THE lights went out on Lumiere last night as the tenth anniversary festival was hailed as the best yet.

Constant rainfall through all four days of the light show affected numbers attending but failed to dampen enthusiasm for the imaginative installations dotted around Durham.

Production company Artichoke pledged the city’s sixth biennial light spectacular would be the most ambitious to date, combining new commissions and designs with a sprinkling of old favourites, billed as ‘festival flashbacks’.

Awestruck, but rain-soaked Lumiere-goers, both locals and visitors from afar, seemed to agree.

Thirty-seven installations were spread across the city, with, as ever, most centred on the historic cathedral and castle peninsula, but some of the most eye-catching were to be found further afield, one or two in unlikely locations.

Festival director Helen Marriage said: “It’s been an amazing experience and I really believe the programme has been the best yet.

“People seemed to enjoy the wide spread of it, going up to the botanical gardens, or the viaduct area, making use of the whole festival footprint.

“It worked really well.

“The weather has been a huge factor and the numbers appear to have been slightly down compared to previous years when the weather was much kinder.

“We’ll wait for the global figure. I would say Thursday and Friday were definitely down, and that’s down to the weather, but Saturday was as busy as ever.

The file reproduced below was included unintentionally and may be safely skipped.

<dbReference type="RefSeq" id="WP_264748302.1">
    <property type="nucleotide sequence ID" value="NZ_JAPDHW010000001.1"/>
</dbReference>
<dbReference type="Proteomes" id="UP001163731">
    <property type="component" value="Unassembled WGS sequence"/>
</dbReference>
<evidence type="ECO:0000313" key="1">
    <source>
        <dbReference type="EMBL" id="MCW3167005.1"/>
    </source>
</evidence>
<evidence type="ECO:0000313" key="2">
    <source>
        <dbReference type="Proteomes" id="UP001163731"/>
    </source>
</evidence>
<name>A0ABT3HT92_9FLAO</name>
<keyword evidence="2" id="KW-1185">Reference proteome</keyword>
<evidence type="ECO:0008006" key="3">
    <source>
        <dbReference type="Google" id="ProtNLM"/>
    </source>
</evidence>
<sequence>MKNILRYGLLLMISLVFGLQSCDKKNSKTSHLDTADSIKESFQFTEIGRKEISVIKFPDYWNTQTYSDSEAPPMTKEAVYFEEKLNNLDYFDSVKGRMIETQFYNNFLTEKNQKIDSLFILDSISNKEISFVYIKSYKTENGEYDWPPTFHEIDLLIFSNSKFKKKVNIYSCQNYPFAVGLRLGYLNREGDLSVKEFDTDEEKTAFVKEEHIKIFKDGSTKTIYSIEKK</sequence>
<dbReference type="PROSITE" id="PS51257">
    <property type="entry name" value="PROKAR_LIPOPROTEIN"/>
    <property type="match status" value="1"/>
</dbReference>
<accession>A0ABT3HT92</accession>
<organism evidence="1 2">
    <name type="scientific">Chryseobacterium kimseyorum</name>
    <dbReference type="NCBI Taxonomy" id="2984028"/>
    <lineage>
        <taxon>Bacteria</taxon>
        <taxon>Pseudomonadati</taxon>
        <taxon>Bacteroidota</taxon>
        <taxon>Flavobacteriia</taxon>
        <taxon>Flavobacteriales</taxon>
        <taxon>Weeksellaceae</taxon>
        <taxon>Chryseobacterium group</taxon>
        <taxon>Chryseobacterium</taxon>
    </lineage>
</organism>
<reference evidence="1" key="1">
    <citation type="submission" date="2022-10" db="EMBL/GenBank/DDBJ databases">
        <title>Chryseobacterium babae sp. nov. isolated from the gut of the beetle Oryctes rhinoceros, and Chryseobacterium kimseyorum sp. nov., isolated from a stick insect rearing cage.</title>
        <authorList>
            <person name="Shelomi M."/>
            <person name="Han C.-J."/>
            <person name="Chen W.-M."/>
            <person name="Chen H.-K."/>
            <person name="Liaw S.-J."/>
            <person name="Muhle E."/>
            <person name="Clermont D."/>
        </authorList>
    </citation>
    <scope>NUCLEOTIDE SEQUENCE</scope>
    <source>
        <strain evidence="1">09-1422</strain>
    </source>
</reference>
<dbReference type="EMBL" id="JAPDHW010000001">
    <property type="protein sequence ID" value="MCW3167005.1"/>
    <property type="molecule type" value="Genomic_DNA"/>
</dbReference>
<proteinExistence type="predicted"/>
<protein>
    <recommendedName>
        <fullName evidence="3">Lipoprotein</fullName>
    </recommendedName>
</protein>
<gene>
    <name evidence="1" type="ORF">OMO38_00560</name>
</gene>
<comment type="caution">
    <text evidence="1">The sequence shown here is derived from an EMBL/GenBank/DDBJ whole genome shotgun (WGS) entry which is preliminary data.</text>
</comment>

“It’s interesting, we don’t want it to be too windy for obvious reasons, we don’t want to it be too wet because of the cobbles, and we don’t want it to be too cold.”

Some of the visitor response she has received suggested the wet weather made several installations even more atmospheric.

“Sitting in this rain and mizzle, you can see that it’s maybe good for this one and not so good for others, and certainly not so good on the slippery cobbles.”

But she said the feedback as to the quality of the commissions has been excellent.

“There are now light festivals all over the country, but this is definitely the biggest and most technically complicated.”

She said the decision to bring back some popular displays from past editions of Lumiere has been met with a mixed reaction.

“The response to bringing things back contrasts from very favourable from some people to others saying they’ve seen that before and they want to see something new.”

Opinion as to the best of the light displays also seemed to vary but the installation across the Rushford Court building, on the Old County Hospital site, earned good reviews, while the slinkies, titled End Over End, at Milburngate, and former favourite, Mysticete, the baleen whale, in a new location in the River Wear, near Pennyferry Bridge, were both equally popular.

Terry Collins, Durham County Council chief executive, which commissioned the festival, said: “It’s a fabulous event. There’s an amazing buzz about the city.

“Seeing everyone around Durham enjoying themselves is marvellous.

“There seems to be a common feeling that it’s fantastic having Lumiere back.

“It’s an outdoor festival in November, in the North-East. You aren’t going to get a tan.

“But, people get wrapped up, they know how to cope with the weather in the North-East, and enjoy the spectacle.

“We have something everyone else would like. Over the four days, it’s the biggest event in the country.”

The last Lumiere attracted about 240,00 people to Durham, bringing an estimated £7.5m to the local and regional economy.

Final figures should be confirmed for this year’s light spectacular should be